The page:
It is one of the most potent mood-changing chemicals ever discovered.  But could LSD be the next wonder drug in your doctor's arsenal?  Outlawed in 1970, the street drug developed a dangerous counterculture reputation, capable of inspiring either moments of genius or a descent into madness.  Its unpredictable nature made the discoverer of LSD, Swiss chemist Albert Hoffman, believe it could either be "a tool to turn us into what we are supposed to be" or "hurt you, disturb you, make you crazy." 

Now, science is taking a fresh look into this psychedelic world, including the first human LSD trials in more than 35 years. From psychedelics given to terminally ill patients, to reputedly the "world's purest LSD" administered in lab experiments, Inside: LSD investigates why some researchers believe this drug could become the pharmaceutical of the future - enhancing brain power, expanding creativity and even curing mental illness.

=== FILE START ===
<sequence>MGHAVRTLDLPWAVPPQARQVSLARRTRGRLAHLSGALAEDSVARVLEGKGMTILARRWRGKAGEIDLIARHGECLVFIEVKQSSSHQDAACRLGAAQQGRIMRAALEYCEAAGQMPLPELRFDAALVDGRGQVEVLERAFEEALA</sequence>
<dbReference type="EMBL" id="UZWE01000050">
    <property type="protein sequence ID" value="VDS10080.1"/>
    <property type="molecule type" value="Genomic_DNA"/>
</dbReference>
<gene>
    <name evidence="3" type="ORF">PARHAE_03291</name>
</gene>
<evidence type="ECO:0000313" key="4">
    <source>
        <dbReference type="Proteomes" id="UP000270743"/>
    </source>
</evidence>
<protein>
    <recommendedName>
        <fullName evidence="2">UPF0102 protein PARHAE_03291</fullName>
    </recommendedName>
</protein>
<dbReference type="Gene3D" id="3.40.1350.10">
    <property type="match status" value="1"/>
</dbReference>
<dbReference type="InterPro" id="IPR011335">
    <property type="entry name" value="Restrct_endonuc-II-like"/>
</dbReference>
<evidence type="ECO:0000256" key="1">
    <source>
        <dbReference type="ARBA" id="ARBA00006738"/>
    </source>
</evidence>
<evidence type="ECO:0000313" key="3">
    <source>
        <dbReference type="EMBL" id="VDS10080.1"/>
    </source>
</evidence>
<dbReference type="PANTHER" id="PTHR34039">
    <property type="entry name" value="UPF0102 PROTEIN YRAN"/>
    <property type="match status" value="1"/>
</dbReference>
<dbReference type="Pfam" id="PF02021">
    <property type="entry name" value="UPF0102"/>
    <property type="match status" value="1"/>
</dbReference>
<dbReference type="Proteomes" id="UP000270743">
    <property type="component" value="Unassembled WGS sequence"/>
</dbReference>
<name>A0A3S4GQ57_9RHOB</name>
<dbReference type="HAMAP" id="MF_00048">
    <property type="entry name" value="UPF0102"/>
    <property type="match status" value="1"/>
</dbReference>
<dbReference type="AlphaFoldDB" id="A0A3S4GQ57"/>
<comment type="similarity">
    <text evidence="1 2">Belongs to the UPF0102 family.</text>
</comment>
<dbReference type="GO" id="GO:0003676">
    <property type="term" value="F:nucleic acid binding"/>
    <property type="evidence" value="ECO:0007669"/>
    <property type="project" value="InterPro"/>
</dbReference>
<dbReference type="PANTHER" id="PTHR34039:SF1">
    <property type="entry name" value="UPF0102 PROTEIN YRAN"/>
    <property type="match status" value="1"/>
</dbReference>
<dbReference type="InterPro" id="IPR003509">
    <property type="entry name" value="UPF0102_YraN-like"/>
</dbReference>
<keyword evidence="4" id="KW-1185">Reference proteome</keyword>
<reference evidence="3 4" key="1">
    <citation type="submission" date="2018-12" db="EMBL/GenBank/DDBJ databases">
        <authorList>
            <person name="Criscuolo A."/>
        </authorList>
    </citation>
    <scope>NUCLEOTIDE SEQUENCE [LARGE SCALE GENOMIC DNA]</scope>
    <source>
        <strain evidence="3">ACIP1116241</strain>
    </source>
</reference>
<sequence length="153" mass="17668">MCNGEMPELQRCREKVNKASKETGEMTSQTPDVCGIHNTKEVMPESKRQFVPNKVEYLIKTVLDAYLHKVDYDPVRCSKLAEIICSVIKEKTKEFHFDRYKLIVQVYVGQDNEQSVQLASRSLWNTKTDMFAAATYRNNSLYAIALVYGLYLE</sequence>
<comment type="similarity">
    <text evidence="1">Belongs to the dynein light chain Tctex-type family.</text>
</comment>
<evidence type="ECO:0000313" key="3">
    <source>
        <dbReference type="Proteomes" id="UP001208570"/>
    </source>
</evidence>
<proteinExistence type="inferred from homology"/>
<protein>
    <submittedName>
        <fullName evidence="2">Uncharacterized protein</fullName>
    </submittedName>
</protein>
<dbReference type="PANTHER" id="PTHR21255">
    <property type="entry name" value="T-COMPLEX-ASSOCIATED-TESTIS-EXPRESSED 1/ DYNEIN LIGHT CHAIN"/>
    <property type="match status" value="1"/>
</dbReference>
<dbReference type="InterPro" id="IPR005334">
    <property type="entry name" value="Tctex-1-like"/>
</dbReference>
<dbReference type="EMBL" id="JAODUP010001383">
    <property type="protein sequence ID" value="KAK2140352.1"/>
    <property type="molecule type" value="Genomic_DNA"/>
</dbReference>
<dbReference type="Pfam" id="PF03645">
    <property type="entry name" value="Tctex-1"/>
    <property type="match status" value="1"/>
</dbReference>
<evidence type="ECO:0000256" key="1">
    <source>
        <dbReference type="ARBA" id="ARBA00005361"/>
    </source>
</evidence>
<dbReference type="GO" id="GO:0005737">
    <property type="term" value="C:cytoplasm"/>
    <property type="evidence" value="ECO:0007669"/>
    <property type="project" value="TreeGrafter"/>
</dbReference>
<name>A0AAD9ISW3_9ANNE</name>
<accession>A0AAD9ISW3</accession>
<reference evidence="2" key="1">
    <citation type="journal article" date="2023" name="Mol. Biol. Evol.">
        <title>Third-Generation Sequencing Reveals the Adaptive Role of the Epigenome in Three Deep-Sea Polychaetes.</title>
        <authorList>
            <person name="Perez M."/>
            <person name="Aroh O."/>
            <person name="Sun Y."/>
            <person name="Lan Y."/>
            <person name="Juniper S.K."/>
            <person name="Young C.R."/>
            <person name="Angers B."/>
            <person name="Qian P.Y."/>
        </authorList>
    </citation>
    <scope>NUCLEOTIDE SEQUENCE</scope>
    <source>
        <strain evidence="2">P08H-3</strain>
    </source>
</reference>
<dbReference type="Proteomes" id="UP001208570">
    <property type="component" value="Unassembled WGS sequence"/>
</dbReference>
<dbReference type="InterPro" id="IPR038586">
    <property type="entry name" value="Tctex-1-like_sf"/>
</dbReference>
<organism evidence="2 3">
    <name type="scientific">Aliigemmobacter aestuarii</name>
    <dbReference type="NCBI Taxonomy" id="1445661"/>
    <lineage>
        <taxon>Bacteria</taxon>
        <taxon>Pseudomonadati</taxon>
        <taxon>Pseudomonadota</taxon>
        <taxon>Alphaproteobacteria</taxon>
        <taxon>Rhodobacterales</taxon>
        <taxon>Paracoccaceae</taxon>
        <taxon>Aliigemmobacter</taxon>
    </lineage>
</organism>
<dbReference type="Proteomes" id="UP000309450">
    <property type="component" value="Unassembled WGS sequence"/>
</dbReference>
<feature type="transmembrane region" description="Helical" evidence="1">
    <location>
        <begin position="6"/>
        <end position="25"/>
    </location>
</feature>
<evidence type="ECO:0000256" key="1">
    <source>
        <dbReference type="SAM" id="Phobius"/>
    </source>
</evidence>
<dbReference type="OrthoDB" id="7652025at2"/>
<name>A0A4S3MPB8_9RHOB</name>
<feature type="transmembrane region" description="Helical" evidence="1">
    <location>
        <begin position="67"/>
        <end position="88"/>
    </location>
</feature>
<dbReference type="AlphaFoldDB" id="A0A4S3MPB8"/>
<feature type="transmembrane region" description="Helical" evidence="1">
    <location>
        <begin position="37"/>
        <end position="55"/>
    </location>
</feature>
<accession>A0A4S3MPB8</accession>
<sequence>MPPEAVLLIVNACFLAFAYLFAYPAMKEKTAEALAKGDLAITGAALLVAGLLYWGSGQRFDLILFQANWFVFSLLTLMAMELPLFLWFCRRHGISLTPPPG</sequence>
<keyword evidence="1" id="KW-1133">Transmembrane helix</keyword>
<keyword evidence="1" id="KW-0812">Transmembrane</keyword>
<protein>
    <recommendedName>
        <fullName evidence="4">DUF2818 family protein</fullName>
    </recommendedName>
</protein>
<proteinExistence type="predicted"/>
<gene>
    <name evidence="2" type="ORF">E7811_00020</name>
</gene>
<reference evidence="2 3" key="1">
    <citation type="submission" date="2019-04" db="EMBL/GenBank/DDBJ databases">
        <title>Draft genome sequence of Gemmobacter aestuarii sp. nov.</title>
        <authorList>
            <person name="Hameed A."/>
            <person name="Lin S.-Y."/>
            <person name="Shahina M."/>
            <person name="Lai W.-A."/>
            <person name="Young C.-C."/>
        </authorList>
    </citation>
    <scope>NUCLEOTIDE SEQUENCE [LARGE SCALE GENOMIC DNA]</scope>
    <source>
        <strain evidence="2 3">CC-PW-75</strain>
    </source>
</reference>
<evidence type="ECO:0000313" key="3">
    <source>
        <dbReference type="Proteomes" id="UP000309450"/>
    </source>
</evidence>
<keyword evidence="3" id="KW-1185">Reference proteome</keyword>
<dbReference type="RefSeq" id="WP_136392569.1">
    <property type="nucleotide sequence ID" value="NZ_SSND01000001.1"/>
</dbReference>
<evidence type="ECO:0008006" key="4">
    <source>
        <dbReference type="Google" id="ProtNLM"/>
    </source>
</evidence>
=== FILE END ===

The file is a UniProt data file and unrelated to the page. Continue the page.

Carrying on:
LSD's inventor Albert Hofman called it "medicine for the soul." The Beatles wrote songs about it. Secret military mind control experiments sought to exploit its hallucinogenic powers. Outlawed in 1966, LSD became a street drug and developed a reputation as the dangerous toy of the counterculture, capable of inspiring either moments of genius, or a descent into madness.

Now science is taking a fresh look at LSD including the first human trials in over 35 years, researchers are finding that this trippy drug could become the pharmaceutical of the future.